Live free as a duckling
Duck is the common name for a large number of species in the waterfowl family Anatidae, which also includes swans and geese. Ducks are divided among several subfamilies in the family Anatidae; they do not represent a monophyletic group (the group of all descendants of a single common ancestral species) but a form taxon, since swans and geese are not considered ducks. Ducks are mostly aquatic birds, mostly smaller than the swans and geese, and may be found in both fresh water and sea water.
Ducks are sometimes confused with several types of unrelated water birds with similar forms, such as loons or divers, grebes, gallinules, and coots.
The word duck comes from Old English *dūce “diver”, a derivative of the verb *dūcan “to duck, bend down low as if to get under something, or dive”, because of the way many species in the dabbling duck group feed by upending; compare with Dutch duiken and German tauchen “to dive”.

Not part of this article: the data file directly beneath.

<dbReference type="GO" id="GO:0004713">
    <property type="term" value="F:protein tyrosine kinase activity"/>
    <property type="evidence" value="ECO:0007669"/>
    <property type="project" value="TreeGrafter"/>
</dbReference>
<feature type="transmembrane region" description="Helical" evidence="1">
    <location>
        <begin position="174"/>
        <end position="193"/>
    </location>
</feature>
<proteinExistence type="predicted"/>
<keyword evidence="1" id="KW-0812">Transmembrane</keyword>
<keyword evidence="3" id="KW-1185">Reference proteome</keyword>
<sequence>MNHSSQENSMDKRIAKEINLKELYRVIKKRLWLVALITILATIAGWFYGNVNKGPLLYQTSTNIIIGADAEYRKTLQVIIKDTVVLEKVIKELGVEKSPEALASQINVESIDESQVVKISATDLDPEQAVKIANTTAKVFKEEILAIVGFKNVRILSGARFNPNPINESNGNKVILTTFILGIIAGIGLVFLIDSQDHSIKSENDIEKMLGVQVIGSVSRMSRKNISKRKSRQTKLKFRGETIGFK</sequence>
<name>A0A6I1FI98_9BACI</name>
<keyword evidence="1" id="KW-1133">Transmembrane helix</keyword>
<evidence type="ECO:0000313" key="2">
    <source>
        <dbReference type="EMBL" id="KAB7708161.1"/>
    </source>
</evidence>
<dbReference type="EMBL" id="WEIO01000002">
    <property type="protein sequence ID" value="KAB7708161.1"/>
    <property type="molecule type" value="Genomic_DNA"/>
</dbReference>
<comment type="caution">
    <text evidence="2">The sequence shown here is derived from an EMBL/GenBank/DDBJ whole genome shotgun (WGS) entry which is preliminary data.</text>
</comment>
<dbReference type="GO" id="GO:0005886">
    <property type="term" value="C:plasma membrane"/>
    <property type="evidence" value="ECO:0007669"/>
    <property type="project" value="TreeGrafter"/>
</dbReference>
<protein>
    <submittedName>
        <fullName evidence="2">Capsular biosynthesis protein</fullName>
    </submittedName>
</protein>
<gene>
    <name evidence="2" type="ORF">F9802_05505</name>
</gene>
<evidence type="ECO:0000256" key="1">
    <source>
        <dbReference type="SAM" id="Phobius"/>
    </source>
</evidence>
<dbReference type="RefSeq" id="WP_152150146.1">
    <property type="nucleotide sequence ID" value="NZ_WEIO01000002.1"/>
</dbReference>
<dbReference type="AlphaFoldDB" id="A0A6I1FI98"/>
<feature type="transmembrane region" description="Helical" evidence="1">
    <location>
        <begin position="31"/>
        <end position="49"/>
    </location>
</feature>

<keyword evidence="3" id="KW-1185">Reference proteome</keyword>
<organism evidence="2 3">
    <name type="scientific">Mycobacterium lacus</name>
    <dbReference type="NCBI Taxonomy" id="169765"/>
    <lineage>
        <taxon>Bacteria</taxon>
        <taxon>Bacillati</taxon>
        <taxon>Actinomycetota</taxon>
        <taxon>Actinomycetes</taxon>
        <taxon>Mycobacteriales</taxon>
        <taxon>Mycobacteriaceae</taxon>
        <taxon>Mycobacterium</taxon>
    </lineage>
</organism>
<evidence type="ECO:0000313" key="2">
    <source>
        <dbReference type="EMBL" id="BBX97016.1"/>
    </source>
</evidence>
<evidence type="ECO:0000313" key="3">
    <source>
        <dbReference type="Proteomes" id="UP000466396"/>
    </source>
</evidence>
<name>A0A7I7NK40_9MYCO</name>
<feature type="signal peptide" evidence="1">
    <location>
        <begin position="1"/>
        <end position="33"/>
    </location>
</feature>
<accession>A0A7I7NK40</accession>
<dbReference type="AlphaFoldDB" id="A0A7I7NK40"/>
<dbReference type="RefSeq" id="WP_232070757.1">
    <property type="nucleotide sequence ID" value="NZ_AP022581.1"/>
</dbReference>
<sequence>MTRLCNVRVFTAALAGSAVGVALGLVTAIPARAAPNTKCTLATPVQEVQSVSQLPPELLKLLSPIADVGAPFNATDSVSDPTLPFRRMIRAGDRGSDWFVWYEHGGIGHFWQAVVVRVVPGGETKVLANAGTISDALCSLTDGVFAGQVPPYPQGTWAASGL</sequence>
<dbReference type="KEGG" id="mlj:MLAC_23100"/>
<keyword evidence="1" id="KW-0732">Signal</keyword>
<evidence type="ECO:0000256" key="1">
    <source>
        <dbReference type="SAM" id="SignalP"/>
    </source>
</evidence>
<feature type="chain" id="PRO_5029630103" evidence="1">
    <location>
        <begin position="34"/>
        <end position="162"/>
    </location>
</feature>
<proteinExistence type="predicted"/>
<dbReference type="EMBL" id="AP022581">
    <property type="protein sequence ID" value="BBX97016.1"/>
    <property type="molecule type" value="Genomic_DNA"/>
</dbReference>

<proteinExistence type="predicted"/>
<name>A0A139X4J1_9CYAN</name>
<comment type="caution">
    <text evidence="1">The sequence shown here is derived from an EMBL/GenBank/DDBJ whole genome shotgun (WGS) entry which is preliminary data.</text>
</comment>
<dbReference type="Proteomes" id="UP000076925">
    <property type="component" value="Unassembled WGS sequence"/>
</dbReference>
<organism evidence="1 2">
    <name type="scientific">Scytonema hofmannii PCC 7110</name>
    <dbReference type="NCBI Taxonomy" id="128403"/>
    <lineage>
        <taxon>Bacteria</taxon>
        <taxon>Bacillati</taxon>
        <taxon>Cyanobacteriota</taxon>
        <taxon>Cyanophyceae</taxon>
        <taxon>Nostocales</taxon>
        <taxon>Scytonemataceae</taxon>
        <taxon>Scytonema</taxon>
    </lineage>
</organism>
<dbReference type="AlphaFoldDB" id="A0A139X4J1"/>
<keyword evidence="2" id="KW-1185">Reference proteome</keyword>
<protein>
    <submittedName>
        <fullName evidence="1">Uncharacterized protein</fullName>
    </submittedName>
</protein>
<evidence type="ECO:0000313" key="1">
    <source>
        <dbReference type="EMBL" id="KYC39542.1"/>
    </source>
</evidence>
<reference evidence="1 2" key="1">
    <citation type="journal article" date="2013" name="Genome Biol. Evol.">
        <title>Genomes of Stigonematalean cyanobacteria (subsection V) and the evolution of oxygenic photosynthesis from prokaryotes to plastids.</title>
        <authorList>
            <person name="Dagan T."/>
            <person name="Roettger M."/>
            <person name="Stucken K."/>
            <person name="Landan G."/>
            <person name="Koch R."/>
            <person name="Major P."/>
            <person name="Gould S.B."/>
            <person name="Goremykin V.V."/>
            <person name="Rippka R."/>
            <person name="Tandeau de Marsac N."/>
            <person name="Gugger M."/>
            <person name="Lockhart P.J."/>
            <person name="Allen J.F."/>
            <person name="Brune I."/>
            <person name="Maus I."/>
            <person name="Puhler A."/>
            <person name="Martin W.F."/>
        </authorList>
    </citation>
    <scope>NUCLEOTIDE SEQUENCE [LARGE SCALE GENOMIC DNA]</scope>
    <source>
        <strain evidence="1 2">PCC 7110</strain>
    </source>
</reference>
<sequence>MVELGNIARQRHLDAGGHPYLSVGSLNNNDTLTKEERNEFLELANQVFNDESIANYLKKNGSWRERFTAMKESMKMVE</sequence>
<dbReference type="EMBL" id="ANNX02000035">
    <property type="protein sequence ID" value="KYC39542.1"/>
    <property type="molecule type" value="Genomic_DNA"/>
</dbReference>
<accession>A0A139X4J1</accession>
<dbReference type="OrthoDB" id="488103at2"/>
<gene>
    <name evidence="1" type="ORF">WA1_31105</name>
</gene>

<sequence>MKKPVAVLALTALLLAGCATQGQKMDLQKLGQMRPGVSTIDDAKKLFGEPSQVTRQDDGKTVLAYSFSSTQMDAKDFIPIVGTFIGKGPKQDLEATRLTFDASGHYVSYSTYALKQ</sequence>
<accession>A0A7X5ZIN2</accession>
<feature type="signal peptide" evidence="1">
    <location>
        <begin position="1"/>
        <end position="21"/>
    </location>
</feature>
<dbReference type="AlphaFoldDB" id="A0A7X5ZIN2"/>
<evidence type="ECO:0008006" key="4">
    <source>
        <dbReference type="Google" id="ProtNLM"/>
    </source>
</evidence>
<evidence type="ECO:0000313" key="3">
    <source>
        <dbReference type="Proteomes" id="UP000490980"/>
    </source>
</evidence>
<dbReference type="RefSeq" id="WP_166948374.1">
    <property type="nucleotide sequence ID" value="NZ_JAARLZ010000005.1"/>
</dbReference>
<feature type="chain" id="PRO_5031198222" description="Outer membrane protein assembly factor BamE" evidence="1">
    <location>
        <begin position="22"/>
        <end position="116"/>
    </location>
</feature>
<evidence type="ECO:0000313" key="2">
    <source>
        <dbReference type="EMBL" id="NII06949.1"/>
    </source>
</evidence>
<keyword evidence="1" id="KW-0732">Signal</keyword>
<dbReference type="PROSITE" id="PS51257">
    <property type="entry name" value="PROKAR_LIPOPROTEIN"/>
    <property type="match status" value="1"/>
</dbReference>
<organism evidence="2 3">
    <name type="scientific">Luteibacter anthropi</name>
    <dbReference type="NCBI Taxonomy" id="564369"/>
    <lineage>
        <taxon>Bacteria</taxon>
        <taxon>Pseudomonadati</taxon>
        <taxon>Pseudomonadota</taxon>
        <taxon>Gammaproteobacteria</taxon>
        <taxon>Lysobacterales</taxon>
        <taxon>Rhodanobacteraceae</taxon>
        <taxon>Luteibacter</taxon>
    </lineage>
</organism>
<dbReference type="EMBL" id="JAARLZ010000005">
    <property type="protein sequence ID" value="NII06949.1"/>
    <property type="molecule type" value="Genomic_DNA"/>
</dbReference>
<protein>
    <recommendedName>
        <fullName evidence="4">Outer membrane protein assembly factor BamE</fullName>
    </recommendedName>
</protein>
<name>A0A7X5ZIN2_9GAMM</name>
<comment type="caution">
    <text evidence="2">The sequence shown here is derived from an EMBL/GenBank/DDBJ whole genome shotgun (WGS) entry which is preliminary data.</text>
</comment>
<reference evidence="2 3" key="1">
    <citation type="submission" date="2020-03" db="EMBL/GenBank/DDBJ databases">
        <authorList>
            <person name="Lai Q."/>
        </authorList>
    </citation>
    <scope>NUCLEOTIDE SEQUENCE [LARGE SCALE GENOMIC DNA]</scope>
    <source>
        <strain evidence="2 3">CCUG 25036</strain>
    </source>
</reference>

This word replaced Old English ened/ænid “duck”, possibly to avoid confusion with other Old English words, like ende “end” with similar forms. Other Germanic languages still have similar words for “duck”, for example, Dutch eend “duck”, German Ente “duck” and Norwegian and “duck”. The word ened/ænid was inherited from Proto-Indo-European; compare: Latin anas “duck”, Lithuanian ántis “duck”, Ancient Greek nēssa/nētta (νῆσσα, νῆττα) “duck”, and Sanskrit ātí “water bird”, among others.
A duckling is a young duck in downy plumage1 or baby duck,2 but in the food trade a young domestic duck which has just reached adult size and bulk and its meat is still fully tender, is sometimes labelled as a duckling.
A male duck is called a drake and the female is called a duck, or in ornithology a hen.
1. The first rule of the ancient Book of Ducklings: Duckling-enrichment is encouraged.
2. The second rule of the ancient Book of Ducklings: Accidents happen..
3. The third rule of the ancient Book of Ducklings: mutual destruction over honest defeat.